The return ride, north of the outgoing journey and following the canal

The answer to that is no.  I would not.  After feeling the tyre nearly slip right off the rim I decided that it would be prudent to stop and pump some air in.  This I did and within a few minutes I was back in the saddle again (cue Aerosmith) warily watching the status of the air in the tyre.  I managed to get within 4 km from home when I had to stop again as I was starting to feel the rim over the bumps.  This time, I had not done more than ten pumps of the little portable air pump I have when I heard a crack followed by a loud gush of air.  The valve had snapped clean off where it comes through the rim.  Was I pumping that hard?  I didn’t take the time to analyze the situation.  The sky was beginning to bruise and if I did not hurry and change the tube now I was going to be doing it in the rain.  Save for a stubborn moment when the tyre did the ‘I’ll unravel to the left as you try and hook me in on the right….try and catch me‘ routine, I was soon pumping up a fresh tube, this time with slightly less vigour, and eventually I was on my way once again.  By the time I rolled into the driveway I was decidedly relieved to be back.  The wind had been a real bastard and the subsequent puncture had sealed the deal.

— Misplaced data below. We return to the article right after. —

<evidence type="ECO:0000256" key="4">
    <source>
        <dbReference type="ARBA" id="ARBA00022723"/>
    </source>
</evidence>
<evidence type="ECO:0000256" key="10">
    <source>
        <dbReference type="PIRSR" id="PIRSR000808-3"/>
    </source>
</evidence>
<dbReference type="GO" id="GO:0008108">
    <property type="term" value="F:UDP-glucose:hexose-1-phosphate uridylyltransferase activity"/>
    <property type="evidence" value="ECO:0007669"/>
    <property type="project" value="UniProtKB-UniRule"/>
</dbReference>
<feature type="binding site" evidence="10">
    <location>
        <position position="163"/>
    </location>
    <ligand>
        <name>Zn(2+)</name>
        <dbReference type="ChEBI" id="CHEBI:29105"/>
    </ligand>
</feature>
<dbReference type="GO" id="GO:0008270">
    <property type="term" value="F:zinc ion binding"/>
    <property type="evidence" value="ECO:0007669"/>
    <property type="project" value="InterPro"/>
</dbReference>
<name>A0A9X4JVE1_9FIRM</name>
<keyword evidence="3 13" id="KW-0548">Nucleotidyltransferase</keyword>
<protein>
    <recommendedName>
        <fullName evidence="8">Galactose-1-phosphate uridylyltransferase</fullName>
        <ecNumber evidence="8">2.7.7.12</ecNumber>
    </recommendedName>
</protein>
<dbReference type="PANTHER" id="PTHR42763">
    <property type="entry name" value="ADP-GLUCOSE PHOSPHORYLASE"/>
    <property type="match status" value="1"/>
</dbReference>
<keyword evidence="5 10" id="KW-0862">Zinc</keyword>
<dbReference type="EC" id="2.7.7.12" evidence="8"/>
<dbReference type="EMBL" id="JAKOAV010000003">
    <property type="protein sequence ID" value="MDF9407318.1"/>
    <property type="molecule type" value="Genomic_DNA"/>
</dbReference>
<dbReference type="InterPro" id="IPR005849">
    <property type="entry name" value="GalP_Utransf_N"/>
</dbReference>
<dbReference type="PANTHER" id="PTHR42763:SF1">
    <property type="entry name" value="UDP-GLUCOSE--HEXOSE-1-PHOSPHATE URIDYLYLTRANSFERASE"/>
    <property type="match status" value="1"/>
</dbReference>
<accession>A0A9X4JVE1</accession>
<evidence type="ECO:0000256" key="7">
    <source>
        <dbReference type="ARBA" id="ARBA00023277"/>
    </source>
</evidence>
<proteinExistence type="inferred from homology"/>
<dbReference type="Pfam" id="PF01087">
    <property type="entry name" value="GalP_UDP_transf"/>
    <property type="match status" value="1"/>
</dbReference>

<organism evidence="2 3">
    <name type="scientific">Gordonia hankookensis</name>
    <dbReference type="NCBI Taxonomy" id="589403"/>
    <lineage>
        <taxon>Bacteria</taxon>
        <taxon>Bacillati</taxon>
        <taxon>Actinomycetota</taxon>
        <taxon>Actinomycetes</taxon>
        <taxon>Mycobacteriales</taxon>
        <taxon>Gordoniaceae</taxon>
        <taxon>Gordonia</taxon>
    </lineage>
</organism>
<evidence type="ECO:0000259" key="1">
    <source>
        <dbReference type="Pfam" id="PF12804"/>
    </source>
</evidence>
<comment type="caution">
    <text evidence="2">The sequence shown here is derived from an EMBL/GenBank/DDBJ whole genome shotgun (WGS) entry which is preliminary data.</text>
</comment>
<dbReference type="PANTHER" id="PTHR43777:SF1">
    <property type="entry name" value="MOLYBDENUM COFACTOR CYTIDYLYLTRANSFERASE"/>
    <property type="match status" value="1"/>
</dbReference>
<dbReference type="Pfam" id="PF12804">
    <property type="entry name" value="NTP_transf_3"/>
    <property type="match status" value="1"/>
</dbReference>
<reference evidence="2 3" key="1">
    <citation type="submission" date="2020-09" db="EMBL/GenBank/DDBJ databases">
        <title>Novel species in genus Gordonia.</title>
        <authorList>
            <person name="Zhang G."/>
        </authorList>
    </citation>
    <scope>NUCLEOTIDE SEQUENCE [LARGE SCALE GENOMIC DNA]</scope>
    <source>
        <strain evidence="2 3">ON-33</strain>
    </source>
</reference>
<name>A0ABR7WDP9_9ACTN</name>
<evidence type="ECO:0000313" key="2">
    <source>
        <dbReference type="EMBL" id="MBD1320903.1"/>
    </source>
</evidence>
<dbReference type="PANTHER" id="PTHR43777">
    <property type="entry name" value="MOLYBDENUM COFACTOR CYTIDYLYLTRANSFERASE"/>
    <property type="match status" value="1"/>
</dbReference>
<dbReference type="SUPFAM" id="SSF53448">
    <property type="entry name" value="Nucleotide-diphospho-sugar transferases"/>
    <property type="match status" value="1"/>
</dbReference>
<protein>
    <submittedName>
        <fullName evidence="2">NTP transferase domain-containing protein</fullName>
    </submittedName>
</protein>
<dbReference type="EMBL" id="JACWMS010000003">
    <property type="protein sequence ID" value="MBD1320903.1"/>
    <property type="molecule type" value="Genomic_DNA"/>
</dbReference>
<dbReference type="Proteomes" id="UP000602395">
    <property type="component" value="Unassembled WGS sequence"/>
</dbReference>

I could not, however, remove the smile from my face.  After four days stuck indoors, it was just awesome to be back out again.  Ride safe.


Filed under Cycling